The Lake County Board of Elections is giving absentee voters in two Gary precincts the option to submit a new ballot after a printing error partially obscured a candidate’s name on the original ballots.
Forms to request a new ballot were sent over the weekend to absentee voters in G4-5 and G4-16 in response to a complaint by Nathaniel "Nate" Williams, who is running for Gary’s Fourth District council seat.
Reports of ballot irregularities first surfaced Thursday, when several of Williams’ supporters told him their absentee ballots appeared to have a line crossing through his name. One supporter from G4-5 called Williams to ask if he was still in the race, saying the line made it look as though he had dropped out or been removed from the ballot, according to Michele Williams, the candidate’s wife.
At the time, the Williamses were concerned that absentee voters throughout the Fourth District had been similarly confused by the error.
“I don’t know the magnitude of how many precincts (were affected),” Nate Williams told The Times. “I’m just concerned that this happened to more than one voter.”
The Williams campaign filed a complaint with the elections board on Thursday afternoon, asking for a “full investigation” into the scope of the problem. According to the complaint, an elections board staffer told a Williams campaign worker that 225 absentee ballots from Gary’s Fourth District had been mailed in as of Thursday.
“With this substantial number of ballots in the district race, we determined this as a major blow to our campaign,” Nate Williams wrote in his complaint. “There is no telling how many voters were interested in voting for me as a candidate, yet, assumed that I may have been ineligible and had withdrawn from the race.”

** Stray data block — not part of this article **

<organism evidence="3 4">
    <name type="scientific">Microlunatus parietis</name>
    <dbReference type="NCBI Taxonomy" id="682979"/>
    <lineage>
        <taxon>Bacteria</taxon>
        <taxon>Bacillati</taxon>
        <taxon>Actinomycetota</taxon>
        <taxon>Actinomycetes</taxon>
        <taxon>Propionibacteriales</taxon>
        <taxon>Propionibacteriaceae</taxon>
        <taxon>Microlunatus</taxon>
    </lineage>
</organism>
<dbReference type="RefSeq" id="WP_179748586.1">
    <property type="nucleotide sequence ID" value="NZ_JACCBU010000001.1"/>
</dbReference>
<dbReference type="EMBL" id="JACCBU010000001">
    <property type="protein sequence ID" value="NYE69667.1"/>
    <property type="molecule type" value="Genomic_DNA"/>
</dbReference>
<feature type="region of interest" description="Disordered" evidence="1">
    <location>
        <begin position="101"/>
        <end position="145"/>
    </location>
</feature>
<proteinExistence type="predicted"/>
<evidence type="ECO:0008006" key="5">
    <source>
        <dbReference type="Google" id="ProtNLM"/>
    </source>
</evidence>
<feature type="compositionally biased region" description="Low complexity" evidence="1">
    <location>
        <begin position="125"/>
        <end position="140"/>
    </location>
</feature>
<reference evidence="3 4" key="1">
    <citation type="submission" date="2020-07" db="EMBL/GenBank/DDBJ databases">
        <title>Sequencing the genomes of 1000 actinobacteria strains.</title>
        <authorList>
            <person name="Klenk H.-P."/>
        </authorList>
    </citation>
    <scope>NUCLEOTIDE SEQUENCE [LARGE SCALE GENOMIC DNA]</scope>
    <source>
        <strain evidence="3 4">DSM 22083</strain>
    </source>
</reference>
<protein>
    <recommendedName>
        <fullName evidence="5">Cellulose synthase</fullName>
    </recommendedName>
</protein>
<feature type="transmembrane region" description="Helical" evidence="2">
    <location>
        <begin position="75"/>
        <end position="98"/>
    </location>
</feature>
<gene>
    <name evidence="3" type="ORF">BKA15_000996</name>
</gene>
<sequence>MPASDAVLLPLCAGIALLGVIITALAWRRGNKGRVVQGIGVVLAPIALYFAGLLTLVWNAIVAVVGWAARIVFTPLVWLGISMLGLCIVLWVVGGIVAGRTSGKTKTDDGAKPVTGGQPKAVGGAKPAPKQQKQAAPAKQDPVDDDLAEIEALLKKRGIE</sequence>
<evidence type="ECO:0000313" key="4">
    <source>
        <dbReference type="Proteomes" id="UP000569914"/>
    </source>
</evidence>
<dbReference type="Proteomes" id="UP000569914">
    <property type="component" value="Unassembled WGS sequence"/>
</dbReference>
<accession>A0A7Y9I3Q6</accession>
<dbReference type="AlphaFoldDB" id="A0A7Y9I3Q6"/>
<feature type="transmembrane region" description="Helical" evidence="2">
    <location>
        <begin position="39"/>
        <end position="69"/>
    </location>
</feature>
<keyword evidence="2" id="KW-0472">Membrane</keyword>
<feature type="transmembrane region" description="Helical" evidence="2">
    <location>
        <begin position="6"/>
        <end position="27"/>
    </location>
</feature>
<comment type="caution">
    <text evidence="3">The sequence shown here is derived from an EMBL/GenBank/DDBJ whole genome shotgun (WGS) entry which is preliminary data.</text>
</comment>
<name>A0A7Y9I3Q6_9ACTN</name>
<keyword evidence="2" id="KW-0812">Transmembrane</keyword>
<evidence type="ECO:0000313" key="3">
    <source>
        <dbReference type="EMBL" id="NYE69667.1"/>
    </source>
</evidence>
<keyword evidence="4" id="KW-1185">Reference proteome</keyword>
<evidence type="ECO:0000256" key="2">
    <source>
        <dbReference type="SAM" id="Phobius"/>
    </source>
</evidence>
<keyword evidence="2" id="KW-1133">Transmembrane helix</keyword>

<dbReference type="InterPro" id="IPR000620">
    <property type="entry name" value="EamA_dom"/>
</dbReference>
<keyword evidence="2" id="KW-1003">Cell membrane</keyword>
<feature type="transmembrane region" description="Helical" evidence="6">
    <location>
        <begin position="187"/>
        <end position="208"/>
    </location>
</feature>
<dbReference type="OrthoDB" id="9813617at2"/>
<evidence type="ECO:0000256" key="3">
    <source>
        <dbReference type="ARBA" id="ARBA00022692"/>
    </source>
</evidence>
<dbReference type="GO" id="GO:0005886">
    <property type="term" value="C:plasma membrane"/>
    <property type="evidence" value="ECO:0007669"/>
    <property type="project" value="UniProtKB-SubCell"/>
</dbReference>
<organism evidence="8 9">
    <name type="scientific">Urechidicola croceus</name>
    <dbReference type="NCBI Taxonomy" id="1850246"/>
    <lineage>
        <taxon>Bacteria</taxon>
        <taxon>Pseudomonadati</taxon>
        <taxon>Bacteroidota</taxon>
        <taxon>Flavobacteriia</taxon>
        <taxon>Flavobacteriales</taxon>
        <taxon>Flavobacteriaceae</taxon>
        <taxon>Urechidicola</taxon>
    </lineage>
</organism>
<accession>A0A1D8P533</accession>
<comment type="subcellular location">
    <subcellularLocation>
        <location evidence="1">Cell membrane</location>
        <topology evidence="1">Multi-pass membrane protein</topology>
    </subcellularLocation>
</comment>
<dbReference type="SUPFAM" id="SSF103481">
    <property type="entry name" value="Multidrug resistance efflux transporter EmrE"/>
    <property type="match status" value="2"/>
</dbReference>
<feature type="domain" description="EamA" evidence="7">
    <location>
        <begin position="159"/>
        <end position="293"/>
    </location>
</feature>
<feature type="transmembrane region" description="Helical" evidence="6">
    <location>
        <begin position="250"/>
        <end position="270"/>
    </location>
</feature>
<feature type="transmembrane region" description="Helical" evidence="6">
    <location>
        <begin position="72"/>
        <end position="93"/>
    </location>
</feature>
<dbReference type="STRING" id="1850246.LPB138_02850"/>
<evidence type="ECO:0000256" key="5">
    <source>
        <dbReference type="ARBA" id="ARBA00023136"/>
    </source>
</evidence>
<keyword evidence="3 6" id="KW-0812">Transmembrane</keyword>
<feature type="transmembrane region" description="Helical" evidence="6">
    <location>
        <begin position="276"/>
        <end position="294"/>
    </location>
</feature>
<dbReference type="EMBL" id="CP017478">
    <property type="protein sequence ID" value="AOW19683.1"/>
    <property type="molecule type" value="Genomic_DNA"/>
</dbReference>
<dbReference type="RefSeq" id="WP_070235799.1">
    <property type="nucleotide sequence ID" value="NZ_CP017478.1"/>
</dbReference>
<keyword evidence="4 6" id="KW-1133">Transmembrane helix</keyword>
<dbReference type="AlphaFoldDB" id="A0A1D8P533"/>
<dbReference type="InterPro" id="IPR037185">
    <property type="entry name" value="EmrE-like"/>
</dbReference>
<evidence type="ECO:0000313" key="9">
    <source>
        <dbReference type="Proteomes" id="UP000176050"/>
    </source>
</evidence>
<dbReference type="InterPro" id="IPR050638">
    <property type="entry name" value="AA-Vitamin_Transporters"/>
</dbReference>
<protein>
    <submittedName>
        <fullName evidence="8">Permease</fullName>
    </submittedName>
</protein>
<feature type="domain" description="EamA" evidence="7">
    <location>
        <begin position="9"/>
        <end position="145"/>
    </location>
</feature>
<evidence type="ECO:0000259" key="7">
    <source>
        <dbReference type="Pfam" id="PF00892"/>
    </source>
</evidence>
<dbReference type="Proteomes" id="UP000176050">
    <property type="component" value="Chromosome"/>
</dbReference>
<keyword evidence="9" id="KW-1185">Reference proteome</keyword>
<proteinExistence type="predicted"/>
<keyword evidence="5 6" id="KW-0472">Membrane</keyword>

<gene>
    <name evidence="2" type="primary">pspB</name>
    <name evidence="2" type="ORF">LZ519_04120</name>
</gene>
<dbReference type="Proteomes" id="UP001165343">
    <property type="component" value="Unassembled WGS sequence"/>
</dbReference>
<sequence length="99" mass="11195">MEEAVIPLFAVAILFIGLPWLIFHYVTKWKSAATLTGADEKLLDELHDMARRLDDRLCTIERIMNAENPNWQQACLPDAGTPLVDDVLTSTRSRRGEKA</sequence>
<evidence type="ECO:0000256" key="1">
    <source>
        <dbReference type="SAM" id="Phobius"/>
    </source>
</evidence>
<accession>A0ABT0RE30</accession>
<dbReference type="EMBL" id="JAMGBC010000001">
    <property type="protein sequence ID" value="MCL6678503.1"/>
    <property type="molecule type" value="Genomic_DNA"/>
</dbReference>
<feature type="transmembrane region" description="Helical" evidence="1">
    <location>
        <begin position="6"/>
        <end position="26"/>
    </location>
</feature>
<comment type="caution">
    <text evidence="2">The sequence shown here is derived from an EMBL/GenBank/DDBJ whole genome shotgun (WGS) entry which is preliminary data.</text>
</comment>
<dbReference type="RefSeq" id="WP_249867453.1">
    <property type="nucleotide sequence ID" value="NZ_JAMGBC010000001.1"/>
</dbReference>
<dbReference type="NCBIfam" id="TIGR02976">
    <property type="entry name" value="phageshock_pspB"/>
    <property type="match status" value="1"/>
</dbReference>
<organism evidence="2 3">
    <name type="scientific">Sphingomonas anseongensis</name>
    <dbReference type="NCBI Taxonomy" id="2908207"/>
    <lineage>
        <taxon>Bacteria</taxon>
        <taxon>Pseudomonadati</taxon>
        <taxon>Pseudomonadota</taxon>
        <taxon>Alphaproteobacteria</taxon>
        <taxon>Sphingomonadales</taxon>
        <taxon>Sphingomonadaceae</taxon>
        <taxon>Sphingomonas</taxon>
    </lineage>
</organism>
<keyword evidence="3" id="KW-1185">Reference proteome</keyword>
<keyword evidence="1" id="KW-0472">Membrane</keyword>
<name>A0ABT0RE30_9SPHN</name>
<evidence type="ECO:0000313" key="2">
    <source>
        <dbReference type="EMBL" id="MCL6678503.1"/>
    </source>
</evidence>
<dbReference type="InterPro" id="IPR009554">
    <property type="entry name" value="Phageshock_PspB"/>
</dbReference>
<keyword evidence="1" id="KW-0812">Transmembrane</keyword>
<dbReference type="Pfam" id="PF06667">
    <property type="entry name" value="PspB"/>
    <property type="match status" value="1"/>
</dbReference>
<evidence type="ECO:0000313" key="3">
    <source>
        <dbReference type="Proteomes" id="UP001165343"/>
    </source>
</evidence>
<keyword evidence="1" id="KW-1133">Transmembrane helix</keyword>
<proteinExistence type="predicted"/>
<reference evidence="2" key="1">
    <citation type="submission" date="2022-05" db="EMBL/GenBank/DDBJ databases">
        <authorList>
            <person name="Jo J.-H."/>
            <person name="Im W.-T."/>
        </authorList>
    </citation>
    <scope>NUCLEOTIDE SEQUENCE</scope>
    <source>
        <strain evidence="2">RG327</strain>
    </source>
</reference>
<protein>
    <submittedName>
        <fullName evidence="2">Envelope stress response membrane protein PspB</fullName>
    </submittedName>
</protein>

In response to Williams’ complaint, elections board staffers conducted a review of absentee ballots that had been sent to Fourth District voters, according to board chair Michelle Fajman. The review confirmed that ballots sent to G4-5 voters had a line running through Williams’ name, while those in G4-16 has a line underneath it.
The elections office mailed an ABS-5 form, which is used to request a replacement ballot, to 81 absentee voters in G4-5 and 34 voters in G4-16. The mailing asks voters to submit the form if they feel their preferred candidate’s name was obscured by markings on the original ballot.
“A number of individuals have called about it,” Fajman said, noting that most callers have said they don’t feel the need to submit a new ballot. “Voters are getting their notices, which is a good sign.”
Although the deadline to request an absentee ballot by mail was 11:59 p.m. Monday, voters can use the ABS-5 form to request a replacement ballot at any time before the primary election.
Voters who receive a new ballot must mail them to the elections office by noon on election day.